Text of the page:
UASK: New Services for Assault Survivors in DC

A new resource is now available in Washington, DC for survivors of Sexual Assault and friends of survivors. UASK DC is an App for iPhones and Android smartphones that was built as a joint project of Men Can Stop Rape and the DC office of victim services. It is available on the App Store and Google Play.

UASK provides a one-stop-shop for the many different resources available sexual assault survivors in the District of Columbia, especially students. In one app, UASK provides phone numbers (which can be called from within the app) for the RAINN 24-hour hotline, the Sexual Assault Nurse Examiner program at Washington Hospital Center, and the host of legal options offered by various non-profits as well as the city of Washington.  UASK also allows users to access RAINN’s 24-hour anonymous online chat and many multi-lingual and ASL resources. Additionally, after telling the app what university in DC you go to, UASK also provides university-specific resources for every university in DC (American, Catholic, George Washington, Georgetown, Howard, UDC and Trinity).

As DC Mayor Vincent Gray put it: “for the first time, life-saving assault response resources from all District universities and 19 community organizations have been united in an all-in-one tool for college students.” Obviously providing so many resources in one place has the potential to create a lot of change for survivors of sexual assault. But as I was sitting in the UASK city-wide launch press conference at the University of the District of Columbia listening to Mayor Gray and other city leaders tout the new app, I could not help but wonder what else the city was doing not only to support survivors of sexual assault, but to prevent sexual violence as a whole.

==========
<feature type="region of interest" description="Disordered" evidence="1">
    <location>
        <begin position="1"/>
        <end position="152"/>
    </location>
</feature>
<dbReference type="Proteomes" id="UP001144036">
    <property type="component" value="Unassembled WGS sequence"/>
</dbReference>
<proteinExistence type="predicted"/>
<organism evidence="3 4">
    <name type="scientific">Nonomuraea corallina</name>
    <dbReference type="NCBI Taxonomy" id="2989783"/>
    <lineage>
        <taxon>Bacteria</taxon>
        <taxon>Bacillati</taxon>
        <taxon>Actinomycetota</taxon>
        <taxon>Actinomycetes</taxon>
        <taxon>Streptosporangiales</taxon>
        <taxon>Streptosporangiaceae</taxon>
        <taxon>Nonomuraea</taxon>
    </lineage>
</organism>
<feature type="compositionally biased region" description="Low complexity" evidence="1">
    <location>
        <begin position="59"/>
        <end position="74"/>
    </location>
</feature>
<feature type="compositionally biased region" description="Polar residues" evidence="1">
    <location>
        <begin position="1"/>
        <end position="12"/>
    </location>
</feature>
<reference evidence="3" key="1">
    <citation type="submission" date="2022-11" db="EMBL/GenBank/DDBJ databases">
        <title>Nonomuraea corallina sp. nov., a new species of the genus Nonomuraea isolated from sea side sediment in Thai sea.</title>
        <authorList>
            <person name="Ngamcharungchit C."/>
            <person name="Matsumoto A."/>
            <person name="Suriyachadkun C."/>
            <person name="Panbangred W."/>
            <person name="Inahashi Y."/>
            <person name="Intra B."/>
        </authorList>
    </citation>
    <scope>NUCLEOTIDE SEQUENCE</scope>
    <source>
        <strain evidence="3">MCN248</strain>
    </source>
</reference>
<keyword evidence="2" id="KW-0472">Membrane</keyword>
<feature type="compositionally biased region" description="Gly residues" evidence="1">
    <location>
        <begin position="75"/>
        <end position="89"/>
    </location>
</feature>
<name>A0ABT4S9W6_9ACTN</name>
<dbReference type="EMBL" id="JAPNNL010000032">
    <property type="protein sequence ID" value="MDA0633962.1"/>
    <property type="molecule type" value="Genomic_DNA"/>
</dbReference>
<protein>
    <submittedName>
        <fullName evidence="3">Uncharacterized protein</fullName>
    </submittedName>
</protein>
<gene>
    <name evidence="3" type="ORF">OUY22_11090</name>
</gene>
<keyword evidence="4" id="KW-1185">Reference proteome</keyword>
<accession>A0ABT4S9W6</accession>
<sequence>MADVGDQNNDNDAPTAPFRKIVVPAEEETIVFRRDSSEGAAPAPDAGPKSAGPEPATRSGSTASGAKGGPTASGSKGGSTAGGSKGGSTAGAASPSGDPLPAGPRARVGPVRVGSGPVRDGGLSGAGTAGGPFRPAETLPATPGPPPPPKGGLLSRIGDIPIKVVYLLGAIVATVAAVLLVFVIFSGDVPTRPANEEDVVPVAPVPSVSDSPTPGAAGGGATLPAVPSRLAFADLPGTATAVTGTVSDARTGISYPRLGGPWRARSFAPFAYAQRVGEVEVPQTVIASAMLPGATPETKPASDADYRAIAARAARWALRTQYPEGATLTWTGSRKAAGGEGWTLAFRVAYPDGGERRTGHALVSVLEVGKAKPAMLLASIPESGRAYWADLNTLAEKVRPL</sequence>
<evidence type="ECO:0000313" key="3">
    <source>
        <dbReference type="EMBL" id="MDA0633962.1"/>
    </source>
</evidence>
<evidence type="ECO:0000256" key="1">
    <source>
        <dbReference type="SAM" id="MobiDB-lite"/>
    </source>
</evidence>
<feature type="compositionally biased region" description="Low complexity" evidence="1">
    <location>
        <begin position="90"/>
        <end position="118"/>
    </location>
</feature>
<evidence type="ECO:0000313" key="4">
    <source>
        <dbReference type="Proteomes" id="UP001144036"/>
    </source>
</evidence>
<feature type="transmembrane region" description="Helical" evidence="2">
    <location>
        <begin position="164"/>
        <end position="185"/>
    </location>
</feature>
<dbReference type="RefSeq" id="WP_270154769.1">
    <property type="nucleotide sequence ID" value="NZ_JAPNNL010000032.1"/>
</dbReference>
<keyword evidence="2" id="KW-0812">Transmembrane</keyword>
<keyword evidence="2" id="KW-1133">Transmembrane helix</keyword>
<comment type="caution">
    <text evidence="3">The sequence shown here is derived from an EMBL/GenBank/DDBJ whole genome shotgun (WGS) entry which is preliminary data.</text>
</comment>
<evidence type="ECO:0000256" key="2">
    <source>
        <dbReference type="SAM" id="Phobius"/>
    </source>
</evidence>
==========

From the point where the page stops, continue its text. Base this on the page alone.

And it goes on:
Daniel Rappaport, the Sexual Assault Prevention Coordinator at American University shares that concern. He said that “while this invaluable resource (UASK) will, without a doubt, be an extraordinary tool for survivors to access resources in DC, its equally important that we continue to improve our work as a community to prevent these crimes from occurring in the first place.”

Groups like Men Can Stop Rape are at the forefront of sexual assault prevention in the District. Their Men of Strength Clubs in area high schools and universities (of which I am a part) aim to challenge the basic societal conceptions of masculinity that lead many to not see the problems within our current rape culture and contribute to a culture of violence. By providing a space in which men can express their discontent with societal expectations, many men have found a way to become leaders against sexual assault in their own communities.

But of course, our work is never done, and the only way to change the pervasive sexual culture of our society is to never give up.

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